Straight out of the gate, not a single song played, and Spector’s Fred MacPherson has already managed to get a pun in.
Non-Fiction is the first compilation from the London group, and its name is derived from their last album, Moth Boys, which was released on Fiction Records. This compilation collects the subsequent EPs released on the band’s own Moth Noise imprint – hence, non-fiction. Usually, compilations are funny beasts. They tend to be favoured by bands who are perhaps a little over the hill, as a look back at fairer times. This is not the case with Non-Fiction. Spector are a band who are acutely aware of their own mythology, using and inverting clichés at will, which is exactly what’s going on here.
The album opens with tracks from 2018’s Ex-Directory, beginning with ‘Untitled In D’. Aside from the frontman’s inclination towards littering their material with wordplay (‘Untitled In D’, untitled indie, geddit?). The opening track is a neat distillation of why Spector works. It’s a bona fide indie banger, replete with a chorus sure to erupt live, but dig a little deeper and everything here is both self-aware and melancholy.
Spector started off peddling fairly on-the-nose indie pop. Their first album, Enjoy It While It Lasts, was crammed with songs that seemed almost clinically engineered to set a moshpit alight. The lyrics were knotty enough to put them in a slightly more intellectual bracket of indie bands, but what was missing was the jaded, meta quality that their second album, Moth Boys, would usher in. This ironic, detached edge would go on to be perfected over the three EPs gathered on Non-Fiction, and is perfectly encapsulated by ‘Untitled In D’. “Does your timeline make you tired? Has your young person’s railcard expired?” opines Macpherson, channelling a uniquely melancholic nostalgia.
There’s three EPs here, and for my money two stand head and shoulders above the third. The afore-mentioned Ex-Directory is made up of four songs that neatly foreshadow the band’s transformation into a latter-day singles group, and the most recent EP in the collection, Extended Play, released earlier this year, contains some of the band’s most immediate and essential tracks. It is the middle EP then, Reloaded, that feels like the nadir here. Spector’s music works best when it flirts with cliché and canon, and then subverts them; Reloaded can sometimes feel as if it simply slips into the genres and tropes that it is parodying. However, even here there are songs that to any band would be a breakthrough single – opener ‘Love Will Do Your Head Right In’ is a perfect example. In the hands of a lager-indie band it would have pints in the air up and down the country; for Spector it’s merely a throwaway EP track. Meanwhile, the EPs that Reloaded is sandwiched between contain some of Spector’s finest material. ‘Fine Not Fine’ has arena-sized synths, and ‘Half Life’ has both a huge chorus and a desperately maudlin hook – “does it feel like there’s something you’re missing?”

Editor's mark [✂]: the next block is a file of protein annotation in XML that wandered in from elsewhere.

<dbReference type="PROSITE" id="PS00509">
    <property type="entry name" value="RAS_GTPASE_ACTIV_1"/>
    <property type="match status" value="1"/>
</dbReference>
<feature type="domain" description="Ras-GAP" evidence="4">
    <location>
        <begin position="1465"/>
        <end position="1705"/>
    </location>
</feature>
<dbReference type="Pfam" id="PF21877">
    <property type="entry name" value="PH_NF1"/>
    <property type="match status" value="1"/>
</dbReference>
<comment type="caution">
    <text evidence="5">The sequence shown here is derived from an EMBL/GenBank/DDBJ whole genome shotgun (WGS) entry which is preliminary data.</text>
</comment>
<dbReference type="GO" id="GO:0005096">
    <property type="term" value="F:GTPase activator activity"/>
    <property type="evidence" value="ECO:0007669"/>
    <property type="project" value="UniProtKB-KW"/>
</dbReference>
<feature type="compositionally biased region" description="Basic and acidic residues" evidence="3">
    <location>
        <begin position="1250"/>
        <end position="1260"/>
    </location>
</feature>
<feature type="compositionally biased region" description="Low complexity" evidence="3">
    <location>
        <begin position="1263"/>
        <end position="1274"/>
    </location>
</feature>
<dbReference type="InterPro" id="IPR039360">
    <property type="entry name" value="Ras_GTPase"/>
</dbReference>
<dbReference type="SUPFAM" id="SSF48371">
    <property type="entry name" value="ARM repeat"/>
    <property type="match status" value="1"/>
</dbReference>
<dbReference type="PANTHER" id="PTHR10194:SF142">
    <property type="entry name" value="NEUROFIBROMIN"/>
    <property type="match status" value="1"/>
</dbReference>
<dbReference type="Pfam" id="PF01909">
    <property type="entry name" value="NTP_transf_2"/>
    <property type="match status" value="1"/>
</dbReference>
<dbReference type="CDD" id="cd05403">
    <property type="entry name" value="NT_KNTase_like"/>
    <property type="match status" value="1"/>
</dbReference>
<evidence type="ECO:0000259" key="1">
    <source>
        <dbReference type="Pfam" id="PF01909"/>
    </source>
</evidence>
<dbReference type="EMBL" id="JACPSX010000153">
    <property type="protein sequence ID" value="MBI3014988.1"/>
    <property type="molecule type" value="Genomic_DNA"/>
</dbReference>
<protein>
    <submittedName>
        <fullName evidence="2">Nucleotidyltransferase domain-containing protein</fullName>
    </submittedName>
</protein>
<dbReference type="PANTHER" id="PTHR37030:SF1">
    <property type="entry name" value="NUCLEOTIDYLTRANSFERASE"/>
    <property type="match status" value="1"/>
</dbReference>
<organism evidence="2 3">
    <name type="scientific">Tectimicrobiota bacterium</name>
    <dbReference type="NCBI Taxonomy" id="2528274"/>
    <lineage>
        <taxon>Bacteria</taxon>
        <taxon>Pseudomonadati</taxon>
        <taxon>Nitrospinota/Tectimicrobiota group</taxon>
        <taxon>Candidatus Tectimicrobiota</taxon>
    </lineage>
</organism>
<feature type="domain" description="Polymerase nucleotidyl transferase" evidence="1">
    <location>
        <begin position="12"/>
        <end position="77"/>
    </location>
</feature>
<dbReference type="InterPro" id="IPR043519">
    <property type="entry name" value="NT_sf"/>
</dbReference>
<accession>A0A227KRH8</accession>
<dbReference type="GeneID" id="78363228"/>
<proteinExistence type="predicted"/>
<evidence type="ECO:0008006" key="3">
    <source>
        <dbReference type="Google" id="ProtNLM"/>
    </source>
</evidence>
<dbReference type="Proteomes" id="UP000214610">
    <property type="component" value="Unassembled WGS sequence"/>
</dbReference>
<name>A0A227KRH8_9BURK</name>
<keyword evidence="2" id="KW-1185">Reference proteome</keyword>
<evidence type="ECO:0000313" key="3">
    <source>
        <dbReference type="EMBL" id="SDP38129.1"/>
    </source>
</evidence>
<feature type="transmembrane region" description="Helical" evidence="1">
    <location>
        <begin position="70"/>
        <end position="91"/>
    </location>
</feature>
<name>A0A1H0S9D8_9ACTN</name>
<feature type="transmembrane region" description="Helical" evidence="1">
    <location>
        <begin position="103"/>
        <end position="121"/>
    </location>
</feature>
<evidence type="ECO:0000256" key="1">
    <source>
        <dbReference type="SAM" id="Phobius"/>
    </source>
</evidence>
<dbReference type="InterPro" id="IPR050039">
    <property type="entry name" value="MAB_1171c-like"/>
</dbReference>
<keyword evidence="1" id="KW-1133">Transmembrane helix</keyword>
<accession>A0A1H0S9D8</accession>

I think there’s something in Non-Fiction for everyone. You can take these songs at face level, and enjoy 45 minutes or so of nicely executed indie pop. Dig a little deeper, and you’ll find some really subtle lyrics that stick around in the brain for quite some time. And dig further still, as committed fans no doubt will, and you’ll find a monumental achievement by a criminally underrated band.
Spector have the DNA of a singles band, so it’s a pleasure to listen to a body of work like this and marvel at the references and callbacks that pepper these tracks. Fred Macpherson’s day job is as a pop songwriter, and in many ways this does feel like indie made for that certain breed of pop fan that will obsess over liner notes and recording techniques. I’ve said this before, but there’s a comparison to be made with cult rapper MF DOOM. DOOM is often described as “your favourite rapper’s favourite rapper”, and Spector are therefore “your favourite band’s favourite band”. Neither achieved much mainstream success to speak of, but to those whose opinions matter, they’re some of the best to ever do it.
Non-Fiction is available to pre-order now